Preparation and maintenance of terminal tackle
by Chris Tan S.G.
Probably the most important aspect in sport fishing is for the sport angler to make a connection with the gamefish and stay connected with the fish throughout the fight! A commonly overlooked aspect by anglers is neglecting to make sure the hooks are as sharp as needles. Most lures straight out of the box have hooks that are not sufficiently sharp. Only some of the new small freshwater lures come with quality high carbon, chemically sharpened hooks. Unfortunately they rust very easily when exposed to saltwater as they are made of high carbon steel.
A penetrating point
Try taking a standard treble hook and sliding it over the palm of your hand. Not at all sharp. Imagine it does not even penetrate into the soft skin of the human hand, what more when the hooks encounter the hard bony mouth of a gamefish! Do not think that the gamefish will always chomp down hard on the bait or lure and just take off, driving the hook point into its mouth. Often it can take the bait into its mouth and just hold it there and swim off slowly. If it feels anything unusual or the pressure of the mainline dragging through the water it may just drop the bait.
When this happens, if the hook point is sharp, it will catch onto the flesh somewhere in the mouth of the gamefish. In turn, this pricking feeling may alarm it, causing it to dash off, thereby making the hook point penetrate further! On the other hand, a blunt hook will just drag around in the mouth, in the end just startling the gamefish. It will make it spit out the bait, without the blunt hook point catching on the flesh within the mouth of the game fish.
Many people have the idea that the gamefish just takes the lure in its mouth and stops swimming, thus setting the hook as the boat continues to move forwards! Not so! Most game fish can swim faster than a boat's trolling speed, many times over! A spanish mackerel can easily close its jaws over a lure being trolled, and easily keep up with the boat. In reality these fish close and open their jaws in a split second, all the time keeping up with the lure.
Only sharp hooks will catch onto the mouth of these snapping jaws, startling the fish, causing it to try to escape, thus helping to actually set the hook.
New hooks do not equate sharp hooks
Numerous times new lures have been used fresh out the box, untouched the whole trolling session. Or so it seems. Upon closer inspection of the brand new lure, a set of teeth marks can be found! This means a gamefish did attempt to sample the lure, and then just letting it go without getting hooked up. Hooks that are sharp will help ensure a higher hook up rate!
Nowadays very sharp live bait hooks can be readily purchased. They are commonly referred to as chemically sharpened or cone cut hooks. Each different hook company uses different terms for these sharp hooks. They do cost more than the normal hooks but in my book they are worth the extra cost. Alternatively one can invest one's time to sharpen the normal hooks.
Tools for sharpening
I have found a small metal file the best tool for putting a sharp point on the hooks. Metal files can be picked up from a well stocked tackle shop or most hardware stores. The diamond grit coated files are also very good for this, although they are a bit pricey. However they do not rust like metal files.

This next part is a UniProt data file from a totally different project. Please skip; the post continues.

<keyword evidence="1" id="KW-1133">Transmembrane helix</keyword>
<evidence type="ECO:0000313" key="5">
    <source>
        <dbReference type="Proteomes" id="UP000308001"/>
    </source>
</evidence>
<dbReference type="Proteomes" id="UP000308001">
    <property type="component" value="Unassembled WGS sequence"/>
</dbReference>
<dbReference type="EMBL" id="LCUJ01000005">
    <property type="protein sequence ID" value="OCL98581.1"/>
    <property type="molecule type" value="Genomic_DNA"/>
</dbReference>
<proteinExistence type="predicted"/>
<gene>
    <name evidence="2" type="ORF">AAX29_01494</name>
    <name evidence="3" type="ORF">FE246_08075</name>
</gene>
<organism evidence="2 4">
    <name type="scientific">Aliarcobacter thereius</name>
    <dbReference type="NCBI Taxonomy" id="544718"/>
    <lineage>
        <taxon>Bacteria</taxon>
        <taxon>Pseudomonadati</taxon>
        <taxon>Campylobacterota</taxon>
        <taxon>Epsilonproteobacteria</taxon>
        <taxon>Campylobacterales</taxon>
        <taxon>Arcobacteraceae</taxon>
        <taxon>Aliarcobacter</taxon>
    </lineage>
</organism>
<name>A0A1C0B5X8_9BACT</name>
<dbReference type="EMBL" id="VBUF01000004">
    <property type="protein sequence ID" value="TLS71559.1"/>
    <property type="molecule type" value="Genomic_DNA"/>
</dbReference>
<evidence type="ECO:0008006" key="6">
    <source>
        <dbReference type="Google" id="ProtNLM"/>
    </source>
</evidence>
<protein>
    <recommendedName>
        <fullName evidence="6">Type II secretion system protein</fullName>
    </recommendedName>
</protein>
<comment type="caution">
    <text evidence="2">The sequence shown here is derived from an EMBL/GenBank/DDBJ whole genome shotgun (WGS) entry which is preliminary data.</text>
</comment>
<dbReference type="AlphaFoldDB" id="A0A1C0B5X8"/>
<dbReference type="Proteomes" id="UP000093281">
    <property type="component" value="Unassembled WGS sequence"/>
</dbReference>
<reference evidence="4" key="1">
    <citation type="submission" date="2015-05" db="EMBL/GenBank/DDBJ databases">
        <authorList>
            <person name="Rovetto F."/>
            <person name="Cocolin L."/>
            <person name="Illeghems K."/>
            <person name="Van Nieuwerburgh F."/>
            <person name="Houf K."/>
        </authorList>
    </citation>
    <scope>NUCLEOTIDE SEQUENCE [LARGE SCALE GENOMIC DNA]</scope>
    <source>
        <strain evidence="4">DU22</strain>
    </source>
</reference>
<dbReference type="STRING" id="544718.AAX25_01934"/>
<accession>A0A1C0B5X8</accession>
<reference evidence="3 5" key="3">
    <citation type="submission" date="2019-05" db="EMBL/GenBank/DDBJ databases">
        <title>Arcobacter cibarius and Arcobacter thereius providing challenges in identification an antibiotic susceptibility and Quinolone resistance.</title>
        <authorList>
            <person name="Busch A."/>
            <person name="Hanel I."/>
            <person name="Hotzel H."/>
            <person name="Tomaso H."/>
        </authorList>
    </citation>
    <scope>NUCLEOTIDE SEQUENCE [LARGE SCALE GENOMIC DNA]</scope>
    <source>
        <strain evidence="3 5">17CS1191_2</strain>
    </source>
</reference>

A four sided point is the easiest way to put a sharp point on the hook. Some anglers prefer a three sided point. If one has enough skill, a rounded point will be ideal to keep the penetrating hole small. A large entry hole will make it easier for the hook to be thrown. But such sharpening techniques are beyond my skills. To me the most important thing about sharpening hooks is to have a needle sharp point. Some anglers also favour having a cutting edge along the inner point, especially those who make a three sided point.
Do not make the point of the hook too fine by taking off too much of the hook point. As a thin hook point will bend easily when it hits a hard jaw bone, therefore keep the angle of the hook point the same as the original angle. Too steep an angle and the hook will have trouble penetrating the jaw.
A favourite method to check the sharpness of the hook point is to drag the hook point across a finger nail lightly, at an angle of approximately 45 degrees. If the hook point just slides across without catching, it is not sharp enough. If it catches and digs in, it is sharp enough.
Most hooks (even stainless steel hooks), will rust when used in saltwater unless precautions are taken,. Non stainless steel hooks, (i.e... carbon steel) rust quickly when taken out of saltwater and exposed to air. The combination of salt (sodium and other minerals) and air (oxygen) causes the rust to occur. I normally rinse the terminal hardware in freshwater to wash off the saltwater, then a quick spray of WD40 will prevent the occurrence of rust.
Carbon steel hooks that are coated/plated with cadmium or tin have the best protection against corrosion. The only problem is when the point of the hook is sharpened the protective plating is removed and the point is exposed and gets corroded. So the point needs to be touched up regularly to keep it needle sharp.
After getting a strike always check the hook points. Sometimes the hook point may have struck bone and become bent or dulled, requiring a quick touch up to get it sharp again.
Swivels are important